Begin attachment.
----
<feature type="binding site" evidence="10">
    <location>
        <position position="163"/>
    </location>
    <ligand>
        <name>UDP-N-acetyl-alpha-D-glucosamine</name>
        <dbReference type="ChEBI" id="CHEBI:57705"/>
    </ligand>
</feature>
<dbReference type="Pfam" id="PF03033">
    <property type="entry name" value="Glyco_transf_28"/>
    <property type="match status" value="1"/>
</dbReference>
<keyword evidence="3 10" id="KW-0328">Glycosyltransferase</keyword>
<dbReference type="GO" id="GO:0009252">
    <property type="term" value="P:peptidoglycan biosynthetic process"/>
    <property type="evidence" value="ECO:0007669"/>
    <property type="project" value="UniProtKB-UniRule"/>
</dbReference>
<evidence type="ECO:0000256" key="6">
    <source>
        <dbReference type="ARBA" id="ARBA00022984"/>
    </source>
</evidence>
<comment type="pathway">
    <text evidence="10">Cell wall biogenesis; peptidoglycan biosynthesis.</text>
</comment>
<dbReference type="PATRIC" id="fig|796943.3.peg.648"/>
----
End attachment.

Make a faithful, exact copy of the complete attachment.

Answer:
<feature type="binding site" evidence="10">
    <location>
        <position position="163"/>
    </location>
    <ligand>
        <name>UDP-N-acetyl-alpha-D-glucosamine</name>
        <dbReference type="ChEBI" id="CHEBI:57705"/>
    </ligand>
</feature>
<dbReference type="Pfam" id="PF03033">
    <property type="entry name" value="Glyco_transf_28"/>
    <property type="match status" value="1"/>
</dbReference>
<keyword evidence="3 10" id="KW-0328">Glycosyltransferase</keyword>
<dbReference type="GO" id="GO:0009252">
    <property type="term" value="P:peptidoglycan biosynthetic process"/>
    <property type="evidence" value="ECO:0007669"/>
    <property type="project" value="UniProtKB-UniRule"/>
</dbReference>
<evidence type="ECO:0000256" key="6">
    <source>
        <dbReference type="ARBA" id="ARBA00022984"/>
    </source>
</evidence>
<comment type="pathway">
    <text evidence="10">Cell wall biogenesis; peptidoglycan biosynthesis.</text>
</comment>
<dbReference type="PATRIC" id="fig|796943.3.peg.648"/>